Sergio Aguero’s 93:20 title clincher, Denis Law’s back-heel, Paul Dickov’s last gasp play-off final equaliser – City’s history is littered with iconic moments.
That’s why we asked you to help mark the club’s 125th anniversary by sending in your suggestions for a very special Manchester City mishmash poster.
And after months of hard-work, dedicating up to 50 hours per week, artist Alex Bennett has unveiled his chef-d'oeuvre – capturing some of our most pivotal chapters right up to Rodrigo’s signing in July.
It would be difficult enough to even decide where to begin such an intricate piece, but for Bennett there was only once place to kick things off.
“The Aguero goal (against QPR)”, he said.
“I got that in nice and early and worked around it, it might not look like it but that’s the focal point.
“There’s some such as the Sane free-kick (against Schalke), Kompany’s (Leicester) goal and Aguero’s that are in a set position, they have to be there… then you can work around it and just tweak things.”
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Key moments in our recent history such as these can be reeled off by most football fans in seconds, but what makes this mishmash unique for Blues supporters?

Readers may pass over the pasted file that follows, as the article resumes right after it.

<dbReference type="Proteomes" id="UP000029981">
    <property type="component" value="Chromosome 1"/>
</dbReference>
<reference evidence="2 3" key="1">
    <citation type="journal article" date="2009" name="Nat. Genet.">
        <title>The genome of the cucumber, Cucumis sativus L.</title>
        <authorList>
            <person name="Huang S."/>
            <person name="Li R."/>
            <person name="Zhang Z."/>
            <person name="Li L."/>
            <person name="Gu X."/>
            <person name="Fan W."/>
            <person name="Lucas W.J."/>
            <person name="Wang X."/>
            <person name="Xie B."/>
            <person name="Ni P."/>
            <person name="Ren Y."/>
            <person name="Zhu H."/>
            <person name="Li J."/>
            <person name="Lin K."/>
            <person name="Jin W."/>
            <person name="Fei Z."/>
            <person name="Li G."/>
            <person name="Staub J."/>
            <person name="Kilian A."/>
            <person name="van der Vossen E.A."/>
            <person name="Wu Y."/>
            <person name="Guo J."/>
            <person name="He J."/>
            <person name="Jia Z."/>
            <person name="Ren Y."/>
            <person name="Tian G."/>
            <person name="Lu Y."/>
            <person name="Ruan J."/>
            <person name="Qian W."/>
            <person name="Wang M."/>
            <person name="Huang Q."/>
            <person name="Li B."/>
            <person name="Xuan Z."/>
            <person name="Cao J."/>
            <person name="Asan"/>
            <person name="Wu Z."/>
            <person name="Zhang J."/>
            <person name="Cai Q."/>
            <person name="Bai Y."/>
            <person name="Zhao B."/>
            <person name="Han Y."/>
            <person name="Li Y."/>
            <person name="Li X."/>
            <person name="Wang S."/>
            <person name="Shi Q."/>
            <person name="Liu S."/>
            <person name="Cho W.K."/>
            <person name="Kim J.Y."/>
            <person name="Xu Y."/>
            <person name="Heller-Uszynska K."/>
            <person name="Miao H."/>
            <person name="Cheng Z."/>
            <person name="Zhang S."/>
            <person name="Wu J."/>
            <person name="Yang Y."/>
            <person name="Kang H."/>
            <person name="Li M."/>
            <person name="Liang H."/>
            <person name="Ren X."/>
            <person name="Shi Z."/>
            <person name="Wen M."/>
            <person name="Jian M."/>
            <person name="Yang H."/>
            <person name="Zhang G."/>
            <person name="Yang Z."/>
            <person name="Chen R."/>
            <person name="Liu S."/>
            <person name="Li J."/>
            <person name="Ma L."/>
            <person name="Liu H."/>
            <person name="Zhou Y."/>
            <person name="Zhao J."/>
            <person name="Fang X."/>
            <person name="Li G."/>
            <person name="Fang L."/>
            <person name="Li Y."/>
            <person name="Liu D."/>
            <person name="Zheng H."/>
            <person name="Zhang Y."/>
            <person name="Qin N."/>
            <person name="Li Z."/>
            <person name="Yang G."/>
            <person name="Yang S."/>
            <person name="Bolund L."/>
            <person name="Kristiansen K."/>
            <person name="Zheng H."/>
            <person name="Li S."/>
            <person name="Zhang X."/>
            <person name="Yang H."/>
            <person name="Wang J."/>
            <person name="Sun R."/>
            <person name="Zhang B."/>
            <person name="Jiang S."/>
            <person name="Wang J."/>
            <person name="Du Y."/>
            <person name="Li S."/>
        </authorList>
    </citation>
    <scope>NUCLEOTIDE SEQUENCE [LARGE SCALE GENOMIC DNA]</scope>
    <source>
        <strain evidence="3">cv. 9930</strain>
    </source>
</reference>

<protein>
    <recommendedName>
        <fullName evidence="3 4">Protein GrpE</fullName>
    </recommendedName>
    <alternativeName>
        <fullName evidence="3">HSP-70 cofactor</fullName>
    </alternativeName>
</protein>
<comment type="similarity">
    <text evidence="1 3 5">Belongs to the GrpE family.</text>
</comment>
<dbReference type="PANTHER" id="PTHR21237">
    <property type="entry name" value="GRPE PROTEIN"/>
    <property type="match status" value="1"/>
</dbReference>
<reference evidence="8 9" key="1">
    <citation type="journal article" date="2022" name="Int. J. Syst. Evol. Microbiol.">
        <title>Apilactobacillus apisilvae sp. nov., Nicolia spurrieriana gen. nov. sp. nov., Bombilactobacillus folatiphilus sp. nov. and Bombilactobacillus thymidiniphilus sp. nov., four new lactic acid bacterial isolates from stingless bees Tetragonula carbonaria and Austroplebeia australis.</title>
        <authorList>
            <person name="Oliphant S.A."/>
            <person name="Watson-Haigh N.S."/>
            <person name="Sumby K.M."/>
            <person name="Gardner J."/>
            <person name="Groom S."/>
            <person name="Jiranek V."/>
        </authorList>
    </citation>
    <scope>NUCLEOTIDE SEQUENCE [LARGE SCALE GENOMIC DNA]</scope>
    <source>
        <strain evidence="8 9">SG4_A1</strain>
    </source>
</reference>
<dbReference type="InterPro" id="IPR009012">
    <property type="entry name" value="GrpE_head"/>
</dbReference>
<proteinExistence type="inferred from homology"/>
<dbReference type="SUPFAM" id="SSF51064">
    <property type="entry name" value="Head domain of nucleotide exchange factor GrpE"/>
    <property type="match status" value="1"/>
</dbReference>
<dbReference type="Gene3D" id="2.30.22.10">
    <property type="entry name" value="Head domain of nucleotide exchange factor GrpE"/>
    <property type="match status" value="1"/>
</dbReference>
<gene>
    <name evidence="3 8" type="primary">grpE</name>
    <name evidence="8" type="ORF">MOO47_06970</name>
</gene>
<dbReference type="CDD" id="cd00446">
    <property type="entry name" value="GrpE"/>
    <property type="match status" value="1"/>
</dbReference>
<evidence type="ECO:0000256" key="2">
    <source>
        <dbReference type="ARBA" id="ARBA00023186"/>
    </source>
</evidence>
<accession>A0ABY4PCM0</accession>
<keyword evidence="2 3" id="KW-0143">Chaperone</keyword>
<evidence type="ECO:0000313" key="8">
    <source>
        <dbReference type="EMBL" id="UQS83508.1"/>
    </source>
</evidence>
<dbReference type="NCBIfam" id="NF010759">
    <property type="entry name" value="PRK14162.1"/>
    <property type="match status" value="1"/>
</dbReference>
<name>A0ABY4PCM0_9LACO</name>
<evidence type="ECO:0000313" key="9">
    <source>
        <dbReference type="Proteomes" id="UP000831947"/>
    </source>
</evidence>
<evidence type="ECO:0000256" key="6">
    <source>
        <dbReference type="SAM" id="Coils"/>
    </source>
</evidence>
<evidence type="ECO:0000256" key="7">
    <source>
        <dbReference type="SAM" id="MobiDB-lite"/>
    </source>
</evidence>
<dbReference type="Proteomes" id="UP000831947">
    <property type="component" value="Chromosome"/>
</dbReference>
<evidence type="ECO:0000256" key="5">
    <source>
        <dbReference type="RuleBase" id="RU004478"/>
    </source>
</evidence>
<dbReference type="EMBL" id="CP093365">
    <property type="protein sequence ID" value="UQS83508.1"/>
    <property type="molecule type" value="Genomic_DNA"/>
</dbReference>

It’s Rodney Marsh’s mazy run and trivela finish against Brian Clough’s Championship-winning Derby County in 1972, it’s Steve Mackenzie’s thunderbolt of a volley in the 1981 FA Cup Final replay, so often forgotten thanks to Ricky Villa’s heroics later in the same game.
In short, it’s bringing these forgotten gems to life, all in the same place, which make this a real masterpiece.
And Bennett was keen to give these kinds of moments their time in the sun.
One of his personal favourites to bring to life, for example, was the famous ‘Ewood Park Hill’ where City fans unable to get tickets to the Blues’ final game of the 1999-2000 promotion season away to Blackburn spectated from the ridge overlooking the ground.
He said: “(I like) stuff that is a bit out there and not too obvious… it’s just things like that that only City fans would understand.”
Bennett’s comments are a case in point, Joe Mercer or Pep Guardiola, Colin Bell or David Silva, Maine Road or the Etihad Stadium, it doesn’t matter. This mishmash captures our history in all of its glory.